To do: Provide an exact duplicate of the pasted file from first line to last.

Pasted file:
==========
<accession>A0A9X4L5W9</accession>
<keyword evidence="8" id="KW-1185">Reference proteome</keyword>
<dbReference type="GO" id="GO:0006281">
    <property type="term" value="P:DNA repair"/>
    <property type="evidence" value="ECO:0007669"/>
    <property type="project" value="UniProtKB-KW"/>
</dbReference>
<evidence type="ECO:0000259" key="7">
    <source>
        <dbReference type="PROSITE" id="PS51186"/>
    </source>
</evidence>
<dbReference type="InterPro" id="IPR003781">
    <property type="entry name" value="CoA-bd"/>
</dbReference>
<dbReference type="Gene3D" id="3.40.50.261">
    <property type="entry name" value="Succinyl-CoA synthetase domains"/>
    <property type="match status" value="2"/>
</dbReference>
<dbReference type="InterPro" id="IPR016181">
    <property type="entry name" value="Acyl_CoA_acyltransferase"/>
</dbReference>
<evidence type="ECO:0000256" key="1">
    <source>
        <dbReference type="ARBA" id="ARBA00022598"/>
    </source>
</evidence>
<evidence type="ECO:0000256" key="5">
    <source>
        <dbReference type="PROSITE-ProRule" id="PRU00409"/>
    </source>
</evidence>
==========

<accession>A0A9X4L5W9</accession>
<keyword evidence="8" id="KW-1185">Reference proteome</keyword>
<dbReference type="GO" id="GO:0006281">
    <property type="term" value="P:DNA repair"/>
    <property type="evidence" value="ECO:0007669"/>
    <property type="project" value="UniProtKB-KW"/>
</dbReference>
<evidence type="ECO:0000259" key="7">
    <source>
        <dbReference type="PROSITE" id="PS51186"/>
    </source>
</evidence>
<dbReference type="InterPro" id="IPR003781">
    <property type="entry name" value="CoA-bd"/>
</dbReference>
<dbReference type="Gene3D" id="3.40.50.261">
    <property type="entry name" value="Succinyl-CoA synthetase domains"/>
    <property type="match status" value="2"/>
</dbReference>
<dbReference type="InterPro" id="IPR016181">
    <property type="entry name" value="Acyl_CoA_acyltransferase"/>
</dbReference>
<evidence type="ECO:0000256" key="1">
    <source>
        <dbReference type="ARBA" id="ARBA00022598"/>
    </source>
</evidence>
<evidence type="ECO:0000256" key="5">
    <source>
        <dbReference type="PROSITE-ProRule" id="PRU00409"/>
    </source>
</evidence>